Agreement on work programme eludes disarmament conference
Speaking at the conclusion of his four-week term as President, Ambassador Hu Xiaodi of China noted that international attention in the disarmament arena is now focused on whether the Anti-Ballistic Missile (ABM) Treaty would be preserved and strengthened, or whether countries would move beyond the constraints of that 30-year-old pact.
The answer to that question, he said, would have an extensive effect on the Conference which, as the sole multilateral disarmament negotiating forum, was bound to be affected by aspects of international strategic stability.
Reporting on consultations held during his presidency, Ambassador Hu said there was widespread concern among delegates about the inability of the Conference to move forward, adding that he had no breakthrough to report, as there was still no consensus on a work programme. The Conference has remained deadlocked because of disagreements over its work programme in successive recent years.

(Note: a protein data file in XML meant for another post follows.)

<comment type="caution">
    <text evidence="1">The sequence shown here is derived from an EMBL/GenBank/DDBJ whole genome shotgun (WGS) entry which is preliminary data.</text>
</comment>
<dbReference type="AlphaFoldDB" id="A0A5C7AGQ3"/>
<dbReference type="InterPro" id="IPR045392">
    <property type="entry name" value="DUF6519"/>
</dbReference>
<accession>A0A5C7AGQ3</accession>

Established in 1979, the Conference on Disarmament works strictly on the basis of consensus on matters that touch the national security interests of States. The Conference has a limited membership of 66 and a unique relationship with the United Nations General Assembly, which takes its recommendations into account. The Conference, however, defines its own rules and develops its own agenda.